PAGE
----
Arias, M.B., Morillo-Campbell, M. (2008). Promoting ELL parent involvement: challenges in contested times. Retrieved from http://greatlakescenter.org/docs/Policy_Briefs/Arias_ELL.pdf
Baker, K.B., Gersten, R., Haager, D., & Dingle, M. (2012). Teaching practice and the reading growth of first-grade English learners: Validation of an observation instrument.
The Elementary School Journal, 107,
Capps, R., Fix, M., Murray, J., Ost, J., Passel, J.S. & Herwantoro, S. (2005).
The new demography of America’s schools: Immigration and the No Child Left Behind Act.
Washington, D.C.: Urban Institute.
Center for Multilingual Multicultural Research (2012). Center for Research on Education, Diversity & Excellence (CREDE). Retrieved from http://www-bcf.usc.edu/~cmmr/crede.html
Chen, G. (2009). Inclusion or exclusion? The ESL education debate.
Public School Review.
Retrieved from http://www.publicschoolreview.com/articles/95
Cole, C. & McLeskey, J. (1997). Secondary inclusive programs for students with mild disabilities: Developing curricular alternatives through teaching partnerships.
Focus on Exceptional Children, 29,
Cummins, J. (1979) Cognitive/academic language proficiency, linguistic interdependence, the optimum age question and some other matters.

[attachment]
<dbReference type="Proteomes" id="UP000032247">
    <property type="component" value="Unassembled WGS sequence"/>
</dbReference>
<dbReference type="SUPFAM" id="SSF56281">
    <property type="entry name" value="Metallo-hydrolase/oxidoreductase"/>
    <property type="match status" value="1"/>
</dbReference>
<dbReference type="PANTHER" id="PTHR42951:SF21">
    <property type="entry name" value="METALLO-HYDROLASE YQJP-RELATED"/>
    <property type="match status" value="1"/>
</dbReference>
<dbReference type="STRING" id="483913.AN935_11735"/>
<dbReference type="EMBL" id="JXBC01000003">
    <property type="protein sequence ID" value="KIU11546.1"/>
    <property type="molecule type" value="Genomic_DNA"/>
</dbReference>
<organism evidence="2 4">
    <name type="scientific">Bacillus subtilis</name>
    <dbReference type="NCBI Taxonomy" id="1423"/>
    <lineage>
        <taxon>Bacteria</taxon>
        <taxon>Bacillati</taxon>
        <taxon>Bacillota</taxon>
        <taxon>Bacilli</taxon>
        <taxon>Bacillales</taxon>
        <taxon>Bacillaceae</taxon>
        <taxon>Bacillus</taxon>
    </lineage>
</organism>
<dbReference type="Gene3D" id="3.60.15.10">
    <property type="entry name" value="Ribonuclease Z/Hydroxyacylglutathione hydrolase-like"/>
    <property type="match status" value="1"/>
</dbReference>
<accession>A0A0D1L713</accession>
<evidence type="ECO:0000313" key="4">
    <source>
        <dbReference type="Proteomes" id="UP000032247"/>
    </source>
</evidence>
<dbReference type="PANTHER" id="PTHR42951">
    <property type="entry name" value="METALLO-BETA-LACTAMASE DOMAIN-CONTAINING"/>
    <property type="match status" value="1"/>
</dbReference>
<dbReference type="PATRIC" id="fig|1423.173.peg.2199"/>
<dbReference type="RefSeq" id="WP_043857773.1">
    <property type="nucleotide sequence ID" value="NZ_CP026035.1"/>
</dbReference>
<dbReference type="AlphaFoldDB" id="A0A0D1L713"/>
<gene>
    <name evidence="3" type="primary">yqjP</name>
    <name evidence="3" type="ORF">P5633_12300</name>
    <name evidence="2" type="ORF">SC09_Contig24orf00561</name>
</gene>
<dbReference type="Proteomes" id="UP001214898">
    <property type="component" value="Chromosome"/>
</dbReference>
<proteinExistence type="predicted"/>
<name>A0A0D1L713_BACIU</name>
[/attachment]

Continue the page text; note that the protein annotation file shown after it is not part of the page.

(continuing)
Working Papers on Bilingualism, 19,
DelliCarpini, M. (2009, May). Dialogues across disciplines: Preparing English-as-a-second-language teachers for interdisciplinary collaboration.
Current Issues in Education
Fix, M., Passel, J.S. (2003, January).
U.S. Immigration- Trends & Implications for Schools.
Presented at the National Association of Bilingual Education NCLB Implementation Institute. New Orleans, Louisiana.
ISC Research. (2012). Retrieved October 12, 2012, from http://www.iscresearch.com/
McClure, G., Cahnmann-Taylor, M. (2010) Pushing back against push-in: ESOL teacher resistance and the complexities of coteaching.
National Clearinghouse for English Language Acquisition. (2006). The growing number of LEP students 1995/96–2005/06. Retrieved from http://www.ncela.gwu.edu/files/uploads/4/GrowingLEP_0506.pdf
New Jersey Department of Education. (2010) English language learners in the mainstream. Retrieved from http://www.nj.gov/education/bilingual/ell_mainstream/part_one/definition.html
Modified SILL Inventory
(English Language Learner Classroom Observation Instrument)
Bridging the Achievement Gap: KPBS San Diego
Related segment about ELLs in a Chula Vista school
(New Jersey Department of Education, 2010; Arias & Morillo-Campbell, 2008).
(National Clearinghouse for English Language Acquisition, 2006; ISC Research, 2012).
(National Clearinghouse for English Language Acquisition, 2011; Fix & Passel, 2003).
(ISC Research, 2012).